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High-protein rice that fights drowsiness, global warming

Tuesday, 15 November 2011 - 12:28pm IST | Place: Bangalore | Agency: dna

Coming soon to a plate near you: UAS developing diabetic-friendly hybrid that needs less water, is low on carbohydrates and generates lesser methane.

A high-protein variety of rice is on its way to ensure that even hardcore rice-eaters get more nutrition and less drowsiness.

Researchers from the department of genetics and plant breeding at the University of Agricultural Sciences (UAS) are developing a variety which will be put through farm trials within the next six months. It could be a part of your daily menu within two years.

"The digestibility of this rice is low. It would be good for children, seniors and those suffering from diabetes," said Shailaja Hittalmani, Professor at the department of genetics and plant breeding, UAS.

Conventional rice has barely seven to eight per cent protein, while the high-protein rice (HPR) contains as much as 14-15 per cent protein. This would also mean that the carbohydrate content would be low.

She, however, clarified that HPR is not genetically modified, but a hybrid.

Apart from the high-protein benefit, this rice – also known as MAS-26 or aerobic rice as it requires lesser water and more air – would help save 60 per cent of water as it does not require water-intensive cultivation, and can go without water for as many as 15 days.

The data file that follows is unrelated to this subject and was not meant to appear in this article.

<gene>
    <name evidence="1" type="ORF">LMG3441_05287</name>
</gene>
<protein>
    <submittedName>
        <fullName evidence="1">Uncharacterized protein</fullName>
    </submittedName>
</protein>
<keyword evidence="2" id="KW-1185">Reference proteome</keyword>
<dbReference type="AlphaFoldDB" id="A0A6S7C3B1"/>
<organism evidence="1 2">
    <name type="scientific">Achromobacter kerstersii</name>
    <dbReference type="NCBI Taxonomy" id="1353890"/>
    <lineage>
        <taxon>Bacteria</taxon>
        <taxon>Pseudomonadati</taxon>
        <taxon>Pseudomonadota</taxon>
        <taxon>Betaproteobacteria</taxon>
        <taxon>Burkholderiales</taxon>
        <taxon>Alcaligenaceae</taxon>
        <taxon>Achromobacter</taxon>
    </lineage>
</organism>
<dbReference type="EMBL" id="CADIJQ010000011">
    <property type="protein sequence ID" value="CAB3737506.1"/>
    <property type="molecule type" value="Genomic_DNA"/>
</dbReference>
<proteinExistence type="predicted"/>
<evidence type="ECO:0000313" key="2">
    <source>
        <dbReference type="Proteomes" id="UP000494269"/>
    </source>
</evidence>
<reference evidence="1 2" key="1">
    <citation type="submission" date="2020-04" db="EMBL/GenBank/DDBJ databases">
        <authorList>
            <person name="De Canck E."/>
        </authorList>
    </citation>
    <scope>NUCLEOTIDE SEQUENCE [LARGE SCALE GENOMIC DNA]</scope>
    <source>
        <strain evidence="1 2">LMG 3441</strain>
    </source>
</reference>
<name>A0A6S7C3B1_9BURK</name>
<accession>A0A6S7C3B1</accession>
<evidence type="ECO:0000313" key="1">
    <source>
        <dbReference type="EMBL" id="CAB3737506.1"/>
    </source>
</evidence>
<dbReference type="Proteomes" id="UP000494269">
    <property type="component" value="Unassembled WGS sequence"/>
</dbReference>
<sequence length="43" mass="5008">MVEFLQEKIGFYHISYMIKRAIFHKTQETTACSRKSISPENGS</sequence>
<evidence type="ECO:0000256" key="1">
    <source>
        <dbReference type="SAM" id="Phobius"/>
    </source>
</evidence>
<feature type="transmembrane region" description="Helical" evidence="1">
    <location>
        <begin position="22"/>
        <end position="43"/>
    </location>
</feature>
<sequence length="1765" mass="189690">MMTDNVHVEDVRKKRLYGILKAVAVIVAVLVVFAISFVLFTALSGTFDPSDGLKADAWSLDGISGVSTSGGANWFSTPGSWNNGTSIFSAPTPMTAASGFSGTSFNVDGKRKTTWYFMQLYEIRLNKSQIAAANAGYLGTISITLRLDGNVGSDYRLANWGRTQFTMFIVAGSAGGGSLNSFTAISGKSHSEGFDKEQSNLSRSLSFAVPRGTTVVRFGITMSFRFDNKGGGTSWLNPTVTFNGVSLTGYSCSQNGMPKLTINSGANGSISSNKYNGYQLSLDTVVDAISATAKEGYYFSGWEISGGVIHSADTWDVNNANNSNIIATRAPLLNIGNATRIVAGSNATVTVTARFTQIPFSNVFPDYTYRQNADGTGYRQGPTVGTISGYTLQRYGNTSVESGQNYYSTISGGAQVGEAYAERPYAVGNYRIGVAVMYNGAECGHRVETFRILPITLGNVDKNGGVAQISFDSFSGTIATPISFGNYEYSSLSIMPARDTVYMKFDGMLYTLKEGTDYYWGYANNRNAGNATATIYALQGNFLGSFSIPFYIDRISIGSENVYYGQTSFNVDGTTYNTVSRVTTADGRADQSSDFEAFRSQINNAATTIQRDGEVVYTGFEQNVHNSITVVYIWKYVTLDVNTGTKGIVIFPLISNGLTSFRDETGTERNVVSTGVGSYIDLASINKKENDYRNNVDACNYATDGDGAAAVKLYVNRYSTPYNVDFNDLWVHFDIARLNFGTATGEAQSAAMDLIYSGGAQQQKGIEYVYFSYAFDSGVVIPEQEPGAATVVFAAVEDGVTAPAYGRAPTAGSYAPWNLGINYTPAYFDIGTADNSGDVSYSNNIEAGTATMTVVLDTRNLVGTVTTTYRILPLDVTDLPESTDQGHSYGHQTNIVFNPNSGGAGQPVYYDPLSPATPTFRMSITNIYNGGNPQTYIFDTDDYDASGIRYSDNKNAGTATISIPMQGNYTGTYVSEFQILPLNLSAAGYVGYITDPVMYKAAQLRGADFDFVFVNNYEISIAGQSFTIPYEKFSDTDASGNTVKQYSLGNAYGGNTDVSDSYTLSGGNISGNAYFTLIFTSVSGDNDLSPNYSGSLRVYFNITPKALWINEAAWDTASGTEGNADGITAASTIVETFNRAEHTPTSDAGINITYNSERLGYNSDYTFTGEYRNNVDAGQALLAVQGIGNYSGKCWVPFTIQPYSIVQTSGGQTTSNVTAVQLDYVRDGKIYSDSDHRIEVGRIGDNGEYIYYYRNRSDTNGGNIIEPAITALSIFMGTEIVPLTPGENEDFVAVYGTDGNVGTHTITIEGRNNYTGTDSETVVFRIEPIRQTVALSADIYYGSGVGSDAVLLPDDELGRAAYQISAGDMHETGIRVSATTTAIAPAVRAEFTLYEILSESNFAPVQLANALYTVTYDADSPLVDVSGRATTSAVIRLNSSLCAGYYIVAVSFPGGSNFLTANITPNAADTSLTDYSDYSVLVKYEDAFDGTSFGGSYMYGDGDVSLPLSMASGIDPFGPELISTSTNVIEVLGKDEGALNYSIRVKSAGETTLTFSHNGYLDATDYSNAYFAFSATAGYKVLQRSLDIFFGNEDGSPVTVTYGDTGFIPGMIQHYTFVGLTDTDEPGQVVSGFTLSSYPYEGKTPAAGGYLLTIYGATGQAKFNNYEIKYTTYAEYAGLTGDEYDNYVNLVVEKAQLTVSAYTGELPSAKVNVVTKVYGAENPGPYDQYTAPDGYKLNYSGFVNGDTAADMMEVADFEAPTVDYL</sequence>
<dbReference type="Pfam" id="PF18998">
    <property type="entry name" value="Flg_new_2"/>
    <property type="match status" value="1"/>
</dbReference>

It takes up to 5,000 litres of water for just one kilo of conventional variety of rice to be harvested. But the aerobic rice can be merely watered once a week even in arid conditions.

Moreover, it can be harvested faster and the yield is on par with that of the conventional variety, Hittalmani said.
It also survives drought and emits much lesser methane, which helps combat global warming, she said.

This variety will have pride of place in the varieties that will be showcased during the Rashtriya Krishimela that will be held from November 16-20 in Bangalore.

"We have been trying to popularise the aerobic rice in water-scarce areas," Hittalmani said. Presently, only five per cent of paddy fields are being subjected to this new approach of rice cultivation.

"Transfer of technology could take time. There aren't enough officials to do this work. At the hobli level it is difficult even to get two officials. The university cannot take the responsibility as we are already training, researching and doing technology transfer to a small extent," said UAS Vice Chancellor, K Narayana Gowda.

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